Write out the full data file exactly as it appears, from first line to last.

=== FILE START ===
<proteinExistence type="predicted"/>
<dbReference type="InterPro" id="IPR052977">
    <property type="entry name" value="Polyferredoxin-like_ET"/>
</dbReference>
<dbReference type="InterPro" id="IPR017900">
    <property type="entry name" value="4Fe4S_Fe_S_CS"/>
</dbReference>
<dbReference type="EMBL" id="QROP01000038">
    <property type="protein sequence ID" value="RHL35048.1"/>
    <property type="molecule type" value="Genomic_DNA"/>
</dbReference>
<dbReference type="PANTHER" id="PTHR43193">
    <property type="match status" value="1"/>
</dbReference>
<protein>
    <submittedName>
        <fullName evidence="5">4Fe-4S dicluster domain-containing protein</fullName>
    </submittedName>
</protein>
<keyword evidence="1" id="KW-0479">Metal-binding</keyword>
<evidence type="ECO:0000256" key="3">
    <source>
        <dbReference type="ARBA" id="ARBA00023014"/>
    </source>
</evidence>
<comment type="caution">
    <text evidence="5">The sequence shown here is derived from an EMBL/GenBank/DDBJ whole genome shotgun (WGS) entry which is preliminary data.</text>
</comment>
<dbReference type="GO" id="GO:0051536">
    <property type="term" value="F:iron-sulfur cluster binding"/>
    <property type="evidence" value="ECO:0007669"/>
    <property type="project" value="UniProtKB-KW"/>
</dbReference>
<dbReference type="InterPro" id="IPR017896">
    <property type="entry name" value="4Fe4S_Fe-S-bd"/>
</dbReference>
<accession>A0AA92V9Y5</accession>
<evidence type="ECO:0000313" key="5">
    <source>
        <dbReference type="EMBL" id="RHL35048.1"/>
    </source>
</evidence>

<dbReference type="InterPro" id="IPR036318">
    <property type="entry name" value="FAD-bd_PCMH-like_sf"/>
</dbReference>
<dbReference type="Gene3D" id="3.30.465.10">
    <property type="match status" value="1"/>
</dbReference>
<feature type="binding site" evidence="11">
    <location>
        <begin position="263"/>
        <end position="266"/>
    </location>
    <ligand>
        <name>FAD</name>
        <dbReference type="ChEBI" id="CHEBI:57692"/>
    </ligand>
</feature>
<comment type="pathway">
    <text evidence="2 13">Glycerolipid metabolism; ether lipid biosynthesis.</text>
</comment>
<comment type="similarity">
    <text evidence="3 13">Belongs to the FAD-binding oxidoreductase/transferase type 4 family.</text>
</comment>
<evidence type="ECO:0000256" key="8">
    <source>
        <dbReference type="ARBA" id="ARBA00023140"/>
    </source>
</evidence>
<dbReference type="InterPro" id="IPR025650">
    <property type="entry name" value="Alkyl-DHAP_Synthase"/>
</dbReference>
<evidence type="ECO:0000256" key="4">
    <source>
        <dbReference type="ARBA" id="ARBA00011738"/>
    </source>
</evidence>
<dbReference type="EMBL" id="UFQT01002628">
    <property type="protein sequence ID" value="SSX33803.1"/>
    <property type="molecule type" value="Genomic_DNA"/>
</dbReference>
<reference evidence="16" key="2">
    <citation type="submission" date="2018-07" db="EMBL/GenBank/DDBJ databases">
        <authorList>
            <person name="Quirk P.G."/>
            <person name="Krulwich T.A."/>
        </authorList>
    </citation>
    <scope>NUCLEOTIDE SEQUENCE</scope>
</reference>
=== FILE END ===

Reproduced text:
<proteinExistence type="predicted"/>
<dbReference type="InterPro" id="IPR052977">
    <property type="entry name" value="Polyferredoxin-like_ET"/>
</dbReference>
<dbReference type="InterPro" id="IPR017900">
    <property type="entry name" value="4Fe4S_Fe_S_CS"/>
</dbReference>
<dbReference type="EMBL" id="QROP01000038">
    <property type="protein sequence ID" value="RHL35048.1"/>
    <property type="molecule type" value="Genomic_DNA"/>
</dbReference>
<dbReference type="PANTHER" id="PTHR43193">
    <property type="match status" value="1"/>
</dbReference>
<protein>
    <submittedName>
        <fullName evidence="5">4Fe-4S dicluster domain-containing protein</fullName>
    </submittedName>
</protein>
<keyword evidence="1" id="KW-0479">Metal-binding</keyword>
<evidence type="ECO:0000256" key="3">
    <source>
        <dbReference type="ARBA" id="ARBA00023014"/>
    </source>
</evidence>
<comment type="caution">
    <text evidence="5">The sequence shown here is derived from an EMBL/GenBank/DDBJ whole genome shotgun (WGS) entry which is preliminary data.</text>
</comment>
<dbReference type="GO" id="GO:0051536">
    <property type="term" value="F:iron-sulfur cluster binding"/>
    <property type="evidence" value="ECO:0007669"/>
    <property type="project" value="UniProtKB-KW"/>
</dbReference>
<dbReference type="InterPro" id="IPR017896">
    <property type="entry name" value="4Fe4S_Fe-S-bd"/>
</dbReference>
<accession>A0AA92V9Y5</accession>
<evidence type="ECO:0000313" key="5">
    <source>
        <dbReference type="EMBL" id="RHL35048.1"/>
    </source>
</evidence>

<dbReference type="InterPro" id="IPR036318">
    <property type="entry name" value="FAD-bd_PCMH-like_sf"/>
</dbReference>
<dbReference type="Gene3D" id="3.30.465.10">
    <property type="match status" value="1"/>
</dbReference>
<feature type="binding site" evidence="11">
    <location>
        <begin position="263"/>
        <end position="266"/>
    </location>
    <ligand>
        <name>FAD</name>
        <dbReference type="ChEBI" id="CHEBI:57692"/>
    </ligand>
</feature>
<comment type="pathway">
    <text evidence="2 13">Glycerolipid metabolism; ether lipid biosynthesis.</text>
</comment>
<comment type="similarity">
    <text evidence="3 13">Belongs to the FAD-binding oxidoreductase/transferase type 4 family.</text>
</comment>
<evidence type="ECO:0000256" key="8">
    <source>
        <dbReference type="ARBA" id="ARBA00023140"/>
    </source>
</evidence>
<dbReference type="InterPro" id="IPR025650">
    <property type="entry name" value="Alkyl-DHAP_Synthase"/>
</dbReference>
<evidence type="ECO:0000256" key="4">
    <source>
        <dbReference type="ARBA" id="ARBA00011738"/>
    </source>
</evidence>
<dbReference type="EMBL" id="UFQT01002628">
    <property type="protein sequence ID" value="SSX33803.1"/>
    <property type="molecule type" value="Genomic_DNA"/>
</dbReference>
<reference evidence="16" key="2">
    <citation type="submission" date="2018-07" db="EMBL/GenBank/DDBJ databases">
        <authorList>
            <person name="Quirk P.G."/>
            <person name="Krulwich T.A."/>
        </authorList>
    </citation>
    <scope>NUCLEOTIDE SEQUENCE</scope>
</reference>